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Researchers at the Penn State Center for Healthy Aging have discovered genetic biomarkers that can provide early detection cognitive decline among individuals who have experienced extreme stressors, such as psychiatric disorders or childhood neglect and abuse. The findings, published in the journal Neurobiology of Stress, shed new light on the relationship between accelerated biological aging, cognitive decline, and the potential for early identification and treatment of associated health problems.

While not all people who experience maltreatment as a children or psychiatric disorders experience health issues later in their lives, a significant portion of them do. For this population, these extreme stressors experience faster cell aging, and the body begins to break down at an earlier age—a process called accelerated biological aging.

As people age naturally, their cognitive abilities such as memory, reasoning, executive function, and processing speed can decline. But to date, genetic research has not been able to definitively tie accelerated biological aging to the start of cognitive decline: researchers at Max Planck Institute of Psychiatry, including Natan Yusupov, PhD, co-author on the current paper, demonstrated a connection; findings published this year by a team from Emory University found no such connection.

“Understanding the connection between accelerated biological aging and cognitive decline may help researchers create treatments that help people who have experienced extreme stressors to experience better health,” said John Felt, PhD, assistant research professor in the Center for Healthy Aging and lead author of the study.

For the new research led by Felt, the Penn State team analyzed blood samples and other medical data that was used in other studies to better understand the relationship between potential genetic indicators of cognitive performance, cognitive testing data an the incidence of childhood maltreatment or psychiatric disorders. The studies from which the investigators drew their data were the Female Growth and Development Study (FGDS) conducted at Penn State and the Biological Classification of Mental Disorders (BeCOME) conducted at the Max Planck. The FGDS had data from 86 women aged 29 to 45 and BeCOME had data from 313 women and men between the ages of 16 and 66.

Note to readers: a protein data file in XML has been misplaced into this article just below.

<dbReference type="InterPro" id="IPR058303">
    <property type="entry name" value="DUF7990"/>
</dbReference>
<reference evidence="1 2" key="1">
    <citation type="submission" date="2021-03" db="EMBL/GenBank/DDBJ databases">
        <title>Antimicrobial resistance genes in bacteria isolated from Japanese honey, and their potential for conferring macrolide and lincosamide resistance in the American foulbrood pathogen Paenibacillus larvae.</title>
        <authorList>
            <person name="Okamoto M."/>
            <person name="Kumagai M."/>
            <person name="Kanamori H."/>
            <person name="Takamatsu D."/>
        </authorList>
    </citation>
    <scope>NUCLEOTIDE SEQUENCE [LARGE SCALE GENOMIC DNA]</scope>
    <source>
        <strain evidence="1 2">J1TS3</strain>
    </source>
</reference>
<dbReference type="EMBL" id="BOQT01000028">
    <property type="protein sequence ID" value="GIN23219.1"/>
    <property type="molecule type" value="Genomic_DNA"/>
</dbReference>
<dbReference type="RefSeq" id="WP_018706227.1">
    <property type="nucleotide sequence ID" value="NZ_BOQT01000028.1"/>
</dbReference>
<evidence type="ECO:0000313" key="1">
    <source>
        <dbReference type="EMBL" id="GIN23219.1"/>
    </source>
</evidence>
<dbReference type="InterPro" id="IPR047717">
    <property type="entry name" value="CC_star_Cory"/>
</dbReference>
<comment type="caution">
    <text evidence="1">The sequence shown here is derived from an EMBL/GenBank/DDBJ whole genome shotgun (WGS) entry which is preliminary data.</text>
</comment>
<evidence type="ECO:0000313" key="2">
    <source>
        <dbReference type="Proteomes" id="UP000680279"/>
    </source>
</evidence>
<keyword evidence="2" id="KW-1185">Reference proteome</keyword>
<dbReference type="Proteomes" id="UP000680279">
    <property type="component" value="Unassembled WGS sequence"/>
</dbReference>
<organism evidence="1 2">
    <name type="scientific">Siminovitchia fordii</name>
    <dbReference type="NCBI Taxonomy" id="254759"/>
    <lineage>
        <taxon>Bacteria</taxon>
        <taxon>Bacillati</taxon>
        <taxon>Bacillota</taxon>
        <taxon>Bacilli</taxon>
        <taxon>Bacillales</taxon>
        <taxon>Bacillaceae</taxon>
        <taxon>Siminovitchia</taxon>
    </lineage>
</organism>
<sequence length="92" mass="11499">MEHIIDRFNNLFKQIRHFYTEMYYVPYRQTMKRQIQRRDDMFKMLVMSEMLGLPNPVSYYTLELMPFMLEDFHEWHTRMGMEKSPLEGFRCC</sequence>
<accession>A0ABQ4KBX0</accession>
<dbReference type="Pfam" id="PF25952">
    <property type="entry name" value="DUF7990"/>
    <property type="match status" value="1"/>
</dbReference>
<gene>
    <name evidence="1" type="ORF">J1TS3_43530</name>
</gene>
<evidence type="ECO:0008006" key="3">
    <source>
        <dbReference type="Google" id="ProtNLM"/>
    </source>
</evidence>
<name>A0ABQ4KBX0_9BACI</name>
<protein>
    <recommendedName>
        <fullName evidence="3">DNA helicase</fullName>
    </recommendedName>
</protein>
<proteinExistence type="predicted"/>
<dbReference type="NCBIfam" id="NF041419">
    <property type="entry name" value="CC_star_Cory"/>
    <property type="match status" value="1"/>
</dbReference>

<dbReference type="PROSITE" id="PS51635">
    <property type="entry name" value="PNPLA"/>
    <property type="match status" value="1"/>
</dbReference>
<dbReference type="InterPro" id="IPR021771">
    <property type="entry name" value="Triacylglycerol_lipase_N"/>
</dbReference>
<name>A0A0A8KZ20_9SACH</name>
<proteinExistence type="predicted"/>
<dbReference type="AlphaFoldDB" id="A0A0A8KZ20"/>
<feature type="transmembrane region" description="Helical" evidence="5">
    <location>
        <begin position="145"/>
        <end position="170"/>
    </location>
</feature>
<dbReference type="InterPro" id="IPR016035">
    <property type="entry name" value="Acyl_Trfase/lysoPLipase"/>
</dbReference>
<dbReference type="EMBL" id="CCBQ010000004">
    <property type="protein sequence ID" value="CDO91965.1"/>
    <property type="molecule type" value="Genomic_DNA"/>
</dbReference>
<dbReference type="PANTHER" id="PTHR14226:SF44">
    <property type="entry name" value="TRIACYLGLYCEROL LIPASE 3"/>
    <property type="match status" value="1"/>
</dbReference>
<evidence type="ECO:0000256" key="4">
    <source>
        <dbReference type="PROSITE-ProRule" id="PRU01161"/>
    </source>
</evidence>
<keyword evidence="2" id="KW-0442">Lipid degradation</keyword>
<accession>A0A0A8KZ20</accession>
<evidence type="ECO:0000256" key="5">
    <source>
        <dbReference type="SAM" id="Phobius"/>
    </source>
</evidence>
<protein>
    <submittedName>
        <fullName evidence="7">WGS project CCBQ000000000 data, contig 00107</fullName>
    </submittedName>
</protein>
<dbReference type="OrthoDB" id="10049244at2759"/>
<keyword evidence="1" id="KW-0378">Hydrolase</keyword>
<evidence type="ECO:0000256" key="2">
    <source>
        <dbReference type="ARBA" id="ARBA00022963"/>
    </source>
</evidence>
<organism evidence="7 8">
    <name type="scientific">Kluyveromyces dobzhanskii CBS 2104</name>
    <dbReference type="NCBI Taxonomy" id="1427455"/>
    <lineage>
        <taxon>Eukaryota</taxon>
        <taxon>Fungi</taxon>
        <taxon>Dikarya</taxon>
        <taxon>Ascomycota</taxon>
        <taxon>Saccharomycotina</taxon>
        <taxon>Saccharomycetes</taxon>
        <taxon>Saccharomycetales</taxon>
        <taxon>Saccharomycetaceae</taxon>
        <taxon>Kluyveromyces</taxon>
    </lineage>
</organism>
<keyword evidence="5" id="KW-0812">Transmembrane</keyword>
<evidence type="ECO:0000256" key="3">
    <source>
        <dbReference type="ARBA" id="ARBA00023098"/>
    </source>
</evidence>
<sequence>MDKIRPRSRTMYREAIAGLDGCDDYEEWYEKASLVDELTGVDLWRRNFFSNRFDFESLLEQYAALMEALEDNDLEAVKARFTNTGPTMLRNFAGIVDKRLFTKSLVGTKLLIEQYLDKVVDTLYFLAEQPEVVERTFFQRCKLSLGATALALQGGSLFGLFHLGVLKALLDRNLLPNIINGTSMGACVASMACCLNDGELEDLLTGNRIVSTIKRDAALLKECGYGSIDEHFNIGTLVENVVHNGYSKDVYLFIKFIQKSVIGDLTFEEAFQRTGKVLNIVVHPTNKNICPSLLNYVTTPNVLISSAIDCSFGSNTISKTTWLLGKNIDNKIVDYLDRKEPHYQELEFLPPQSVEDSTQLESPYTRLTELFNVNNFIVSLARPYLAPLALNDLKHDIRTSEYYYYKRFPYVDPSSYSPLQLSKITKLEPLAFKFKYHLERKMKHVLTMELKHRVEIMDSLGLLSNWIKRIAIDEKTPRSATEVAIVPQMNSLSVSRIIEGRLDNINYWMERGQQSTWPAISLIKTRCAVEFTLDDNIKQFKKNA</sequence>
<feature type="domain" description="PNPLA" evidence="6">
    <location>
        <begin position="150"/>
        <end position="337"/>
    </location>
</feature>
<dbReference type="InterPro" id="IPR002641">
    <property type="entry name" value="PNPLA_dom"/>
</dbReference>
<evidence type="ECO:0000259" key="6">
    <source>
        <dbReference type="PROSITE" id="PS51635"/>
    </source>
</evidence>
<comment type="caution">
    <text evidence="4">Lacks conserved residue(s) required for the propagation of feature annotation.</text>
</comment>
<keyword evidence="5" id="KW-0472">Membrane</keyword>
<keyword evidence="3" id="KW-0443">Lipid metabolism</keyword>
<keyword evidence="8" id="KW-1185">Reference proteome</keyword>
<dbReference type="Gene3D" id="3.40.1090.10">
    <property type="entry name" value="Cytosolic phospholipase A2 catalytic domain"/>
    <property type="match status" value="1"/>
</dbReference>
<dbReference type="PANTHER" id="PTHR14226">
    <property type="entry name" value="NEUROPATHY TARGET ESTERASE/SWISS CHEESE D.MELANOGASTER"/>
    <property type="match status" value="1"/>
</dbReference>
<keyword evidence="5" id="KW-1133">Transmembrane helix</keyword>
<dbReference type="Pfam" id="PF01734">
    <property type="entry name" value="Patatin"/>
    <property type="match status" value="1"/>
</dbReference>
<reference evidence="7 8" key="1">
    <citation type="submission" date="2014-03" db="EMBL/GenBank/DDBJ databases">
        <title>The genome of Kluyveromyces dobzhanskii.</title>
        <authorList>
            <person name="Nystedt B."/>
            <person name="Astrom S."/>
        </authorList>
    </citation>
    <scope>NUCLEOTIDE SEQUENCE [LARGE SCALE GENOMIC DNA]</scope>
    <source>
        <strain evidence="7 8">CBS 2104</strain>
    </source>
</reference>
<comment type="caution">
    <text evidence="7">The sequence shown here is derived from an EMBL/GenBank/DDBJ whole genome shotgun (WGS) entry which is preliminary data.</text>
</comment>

The genetic indicators that were predictive of early cognitive decline from the two studies varied, Felt noted, due to different study designs, as well as the fact that the BeCOME study covered an age range of 48 years compared to only 16 years in the FGDS. The restricted age range in the FGDS cohort may have made it insensitive to the indicator that worked on the BeCOME sample, while the FGDS sample indicator may be too limited to apply to the broader BeCOME group. Felt cautioned that other differences—like the racial composition of the two cohorts—could also account for these results.

“My previous research collaborations in this area have focused on accelerated biological aging among people who experienced childhood sexual abuse, but this finding extends to people who have psychiatric conditions,” Felt said. “Cognitive decline can undermine your personal and professional life, especially for people who also have a psychiatric condition. Our research could lead to blood tests for early identification of cognitive decline and eventually to personalized treatments that support cognitive function in people with accelerated biological aging.”

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